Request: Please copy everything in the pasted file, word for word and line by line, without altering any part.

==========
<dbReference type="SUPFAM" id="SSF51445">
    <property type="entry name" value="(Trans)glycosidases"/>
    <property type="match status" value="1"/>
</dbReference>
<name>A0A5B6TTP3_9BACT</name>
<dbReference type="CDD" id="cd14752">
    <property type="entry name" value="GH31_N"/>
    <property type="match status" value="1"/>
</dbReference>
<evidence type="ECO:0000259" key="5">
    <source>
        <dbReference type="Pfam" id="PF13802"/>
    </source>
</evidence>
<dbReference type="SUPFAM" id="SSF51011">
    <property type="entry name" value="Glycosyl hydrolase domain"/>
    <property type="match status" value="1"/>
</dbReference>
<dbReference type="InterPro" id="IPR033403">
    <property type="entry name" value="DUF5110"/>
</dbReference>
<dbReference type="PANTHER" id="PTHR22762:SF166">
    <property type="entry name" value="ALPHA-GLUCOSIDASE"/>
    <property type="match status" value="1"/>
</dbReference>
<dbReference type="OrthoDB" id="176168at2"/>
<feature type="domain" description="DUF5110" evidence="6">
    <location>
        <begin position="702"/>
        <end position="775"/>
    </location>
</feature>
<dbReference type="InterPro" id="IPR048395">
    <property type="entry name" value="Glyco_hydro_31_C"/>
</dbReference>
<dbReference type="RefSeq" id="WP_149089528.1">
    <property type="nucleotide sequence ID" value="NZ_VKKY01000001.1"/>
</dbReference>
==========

<dbReference type="SUPFAM" id="SSF51445">
    <property type="entry name" value="(Trans)glycosidases"/>
    <property type="match status" value="1"/>
</dbReference>
<name>A0A5B6TTP3_9BACT</name>
<dbReference type="CDD" id="cd14752">
    <property type="entry name" value="GH31_N"/>
    <property type="match status" value="1"/>
</dbReference>
<evidence type="ECO:0000259" key="5">
    <source>
        <dbReference type="Pfam" id="PF13802"/>
    </source>
</evidence>
<dbReference type="SUPFAM" id="SSF51011">
    <property type="entry name" value="Glycosyl hydrolase domain"/>
    <property type="match status" value="1"/>
</dbReference>
<dbReference type="InterPro" id="IPR033403">
    <property type="entry name" value="DUF5110"/>
</dbReference>
<dbReference type="PANTHER" id="PTHR22762:SF166">
    <property type="entry name" value="ALPHA-GLUCOSIDASE"/>
    <property type="match status" value="1"/>
</dbReference>
<dbReference type="OrthoDB" id="176168at2"/>
<feature type="domain" description="DUF5110" evidence="6">
    <location>
        <begin position="702"/>
        <end position="775"/>
    </location>
</feature>
<dbReference type="InterPro" id="IPR048395">
    <property type="entry name" value="Glyco_hydro_31_C"/>
</dbReference>
<dbReference type="RefSeq" id="WP_149089528.1">
    <property type="nucleotide sequence ID" value="NZ_VKKY01000001.1"/>
</dbReference>